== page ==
Monday, September 21, 2015

Family Talk

Ok. It's time for the talk. Maybe not that talk. However, as an adult who never experienced that particular moment with her own parents it is time for someone to say, "Let's get a little uncomfortable." 

When I started to think about writing this post I had a difficult time because I had so many thoughts. It started with a brainstorming on Stoner Chick's lines, "Why do I cry myself to sleep?" and "She's the horse I never got for Christmas."

A large discussion and theme that developed in the 80's was the absent parent and the latchkey kid. Latchkey kids, spotted by the house-key worn around their necks, often a product of two working parents or a single working parent spent much of their time home alone to fend for and look after themselves and possibly more children. One can only imagine this would widen the communication gap between parents and their kids. Furthermore, adolescents have a difficult enough time with an experience of belonging in a world that tells them walk it off and climb your way to the top, toss in absent parents and we are being primed for disconnection. 

And yet it seems as though this generation may be the one to say, "Enough is enough." Let us interrogate some more integrative practices. Let this interrogation also improve our family lives. Was alienation and heightened competition the necessary progression through which we had to move to make this discovery? 

The marijuana movement itself is about much more than self-indulgence. In past and more ignorant years, I would have viewed its use as an escape away from connectivity, a way to alienate oneself, and avoid confronting personal issues. Similarly to other recreational drugs both legal and illegal. While that may be true for a handful of people who also may have addictive personalities it is not true for all and not a primary characteristic of cannabis. Many people use it because of the experience of openness and greater community. A function it has served for decades. That is the lens through which I would like Stoner Chick to view the world.

(Personal plug: hemp is a great alternative that we should accelerate the use of in our consumer products to start healing our planet) 

However, I think it would be unwise to depart from the likely reality that though she uses for openness and connectivity it is likely a reaction to alienation. After all this was the era that began to paint the picture of the clueless parents and dog-eat-dog competition.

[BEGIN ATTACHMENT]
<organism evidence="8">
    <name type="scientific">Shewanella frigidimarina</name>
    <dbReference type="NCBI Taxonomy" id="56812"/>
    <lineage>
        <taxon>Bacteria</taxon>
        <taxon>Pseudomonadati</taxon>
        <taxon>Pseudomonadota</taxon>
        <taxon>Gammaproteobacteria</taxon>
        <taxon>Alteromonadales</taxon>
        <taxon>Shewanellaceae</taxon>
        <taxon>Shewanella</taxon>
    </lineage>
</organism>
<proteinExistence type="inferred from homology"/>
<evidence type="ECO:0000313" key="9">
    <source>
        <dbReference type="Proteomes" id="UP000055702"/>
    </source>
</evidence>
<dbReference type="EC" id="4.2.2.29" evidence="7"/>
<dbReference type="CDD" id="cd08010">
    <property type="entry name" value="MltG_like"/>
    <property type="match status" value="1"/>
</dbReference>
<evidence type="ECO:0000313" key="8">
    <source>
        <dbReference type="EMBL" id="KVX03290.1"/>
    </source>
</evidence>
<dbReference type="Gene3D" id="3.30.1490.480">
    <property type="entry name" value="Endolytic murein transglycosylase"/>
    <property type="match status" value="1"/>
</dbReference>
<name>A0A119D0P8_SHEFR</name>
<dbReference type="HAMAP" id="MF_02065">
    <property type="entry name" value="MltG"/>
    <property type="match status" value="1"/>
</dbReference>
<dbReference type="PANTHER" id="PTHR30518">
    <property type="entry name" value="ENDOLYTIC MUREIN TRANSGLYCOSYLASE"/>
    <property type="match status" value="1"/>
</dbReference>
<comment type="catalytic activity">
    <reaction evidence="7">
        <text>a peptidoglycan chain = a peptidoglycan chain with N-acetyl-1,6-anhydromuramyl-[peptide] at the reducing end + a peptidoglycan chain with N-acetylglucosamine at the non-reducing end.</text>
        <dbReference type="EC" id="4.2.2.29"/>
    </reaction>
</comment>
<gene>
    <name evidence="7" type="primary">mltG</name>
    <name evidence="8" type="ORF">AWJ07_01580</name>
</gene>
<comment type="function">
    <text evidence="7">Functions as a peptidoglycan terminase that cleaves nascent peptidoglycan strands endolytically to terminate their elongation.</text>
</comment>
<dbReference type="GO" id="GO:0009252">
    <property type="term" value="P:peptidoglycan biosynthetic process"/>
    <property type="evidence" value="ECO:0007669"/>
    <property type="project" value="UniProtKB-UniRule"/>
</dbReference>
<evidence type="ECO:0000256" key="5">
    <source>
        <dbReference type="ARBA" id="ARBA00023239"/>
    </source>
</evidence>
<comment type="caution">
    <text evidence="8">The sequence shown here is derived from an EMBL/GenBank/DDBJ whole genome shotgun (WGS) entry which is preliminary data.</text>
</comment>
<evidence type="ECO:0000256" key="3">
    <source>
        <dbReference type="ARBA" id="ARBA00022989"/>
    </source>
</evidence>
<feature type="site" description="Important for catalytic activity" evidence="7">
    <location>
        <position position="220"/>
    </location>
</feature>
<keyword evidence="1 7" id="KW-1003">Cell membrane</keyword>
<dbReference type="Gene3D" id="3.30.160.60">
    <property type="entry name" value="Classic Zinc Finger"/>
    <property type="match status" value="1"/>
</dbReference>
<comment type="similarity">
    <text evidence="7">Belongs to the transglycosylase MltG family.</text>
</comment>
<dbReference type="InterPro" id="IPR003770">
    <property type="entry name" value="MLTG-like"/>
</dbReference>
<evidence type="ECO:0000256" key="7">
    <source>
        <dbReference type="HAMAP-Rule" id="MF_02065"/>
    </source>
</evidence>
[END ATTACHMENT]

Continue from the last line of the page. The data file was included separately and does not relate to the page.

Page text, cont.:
So fight the good fight to get families back to families, and keep the parents involved. If there is one thing that New Line Theatre does well it is getting people into uncomfortable places and spaces. As an audience member don't let that be left like the experience you take away from any horror film, the scare for the adrenaline rush and then it is over. Use the theatre, and THIS show as an indicator for the things you are afraid to talk about with your own loved ones. I am encountering every day at rehearsal things that I am uncomfortable with, particularly the things I never would have been able to discuss with my parents and don't know if I could to this day. Well, enough is enough. It is time to TALK.

Sunday, August 23, 2015

Hello. Victoria Valentine, I play Girl 2: Stoner Chick in the ensemble of New Line Theatre’s upcoming regional production of Heathers: The Musical. Welcome to this short blog introduction to  my explorations through this process.

Why this show now?

My senior thesis from my BFA undergraduate degree continues into a career thesis; an investigation into the role of musical theatre and theatre in rehumanization. I coined this term for myself as an entrance into the interrogation of the responsibility of theatre as a live art form to reconnect humanity. "How can my work in performance give at least a little bit of the audience back to themselves?" 

So for me, Heathers is a natural next step. It was released in ‘89 as a response to a decade of “Me” opposing “We” culture. Pieces that are also so deeply connected to nostalgia can give artists an effective entry into opening up audiences as well. Too often we see nostalgia being used basely for ticket sales, and yes we need people in the seats for the form to survive, but we must also remember as an active choice how we are electing to function as a form. If we do that audiences will come. (It is especially exciting for me to be engaged with New Line Theatre in my first production here in St. Louis; their history is one of challenging their audiences and giving life to stories that should to be witnessed and may not otherwise have the opportunity to be due to commercial popularity.)

Heathers butts heads with the glamorization of violence in American popular culture, and utilizes suburbia for its setting to get at us where we live our everyday lives in one of the most emotionally heightened and tumultuous environments there is, high school. The effect of the original movie on Laurence O’Keefe (book writer/composer/lyricist) was “cathartic. It helped me realize I wasn’t alone; helped me deal with my own adolescent bewilderment and resentment and hope; and taught me to think about how to treat people and myself better” (“A Modest Proposal, or, You Want Me To Adapt What?”), a beautiful moment I would be grateful to share with audiences.

Will this experience still ring true in 2015? What does this show mean in a post-Columbine America?  These are questions that O’Keefe had in development and I can't wait to investigate them myself with the audiences of St. Louis who will take the leap with us; I dare you.